The distribution of products among the various industries is based on the commodity description in the classification of commodities and not on the exporter’s industry. Export figures classified by new industry can be obtained from the database of the Central Bureau of Statistics as of 1988. Imports are valued c.i.f. (cost, insurance and freight), including cost of wharfage and porterage (customs value). Exports are valued f.o.b. (free on board), before deduction of discounts and commission fees to foreign factors. The exception to this rule is exports of citrus, fresh fruit and vegetables and flowers. These exports are recorded here - and in other publications of the Bureau on exports - after deduction of all expenses abroad. In the Balance of Payments statistics (see Chapter 15), imports of commodities are presented on the basis of their f.o.b. value. The value of imports and exports, as presented in the balance of payments, was adjusted to the balance of payments definitions. CLASSIFICATION OF COUNTRIES Country of purchase: The country that sent the invoice for the goods imported to Israel. Country of destination: The country to which the invoice for the goods exported from Israel was sent.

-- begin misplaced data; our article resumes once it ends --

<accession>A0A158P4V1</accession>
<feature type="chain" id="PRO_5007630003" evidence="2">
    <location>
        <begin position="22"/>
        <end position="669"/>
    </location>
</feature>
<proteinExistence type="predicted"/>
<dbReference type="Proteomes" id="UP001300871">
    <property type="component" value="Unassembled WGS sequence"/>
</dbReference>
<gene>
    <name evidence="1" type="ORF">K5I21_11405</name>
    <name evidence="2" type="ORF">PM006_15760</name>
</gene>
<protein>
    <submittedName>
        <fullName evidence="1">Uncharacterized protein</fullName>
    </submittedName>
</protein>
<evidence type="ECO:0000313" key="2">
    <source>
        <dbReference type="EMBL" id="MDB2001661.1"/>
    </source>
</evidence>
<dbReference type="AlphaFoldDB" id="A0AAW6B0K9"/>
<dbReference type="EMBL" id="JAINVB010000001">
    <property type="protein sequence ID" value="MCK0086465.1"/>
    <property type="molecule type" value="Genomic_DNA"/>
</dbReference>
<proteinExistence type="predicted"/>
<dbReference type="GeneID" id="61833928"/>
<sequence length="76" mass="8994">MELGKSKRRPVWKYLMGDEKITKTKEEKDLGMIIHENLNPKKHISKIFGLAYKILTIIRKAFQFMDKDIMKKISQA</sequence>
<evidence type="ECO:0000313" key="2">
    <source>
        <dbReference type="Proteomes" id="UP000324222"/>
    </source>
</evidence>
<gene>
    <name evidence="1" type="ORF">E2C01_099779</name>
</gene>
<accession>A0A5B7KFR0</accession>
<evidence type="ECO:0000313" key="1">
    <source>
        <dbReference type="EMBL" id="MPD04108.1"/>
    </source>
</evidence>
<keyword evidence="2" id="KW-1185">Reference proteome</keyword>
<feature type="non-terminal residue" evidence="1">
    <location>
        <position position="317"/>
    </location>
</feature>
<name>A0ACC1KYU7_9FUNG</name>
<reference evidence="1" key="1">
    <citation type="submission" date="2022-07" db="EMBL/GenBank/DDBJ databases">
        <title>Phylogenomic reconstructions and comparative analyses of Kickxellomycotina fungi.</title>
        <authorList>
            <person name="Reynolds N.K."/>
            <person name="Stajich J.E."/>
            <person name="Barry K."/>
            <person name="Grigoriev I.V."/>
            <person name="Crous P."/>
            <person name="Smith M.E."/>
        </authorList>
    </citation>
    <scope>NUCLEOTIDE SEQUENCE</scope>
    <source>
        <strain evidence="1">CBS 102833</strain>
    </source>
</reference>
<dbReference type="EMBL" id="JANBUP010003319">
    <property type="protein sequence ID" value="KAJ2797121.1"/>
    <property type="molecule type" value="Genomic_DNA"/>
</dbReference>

Imports are recorded according to the special system, representing total of imports passing directly through customs (including those for exchange and repair), or withdrawals from bonded warehouses; goods are considered imported when they are released by the customs authorities. Their release date determines the date of import.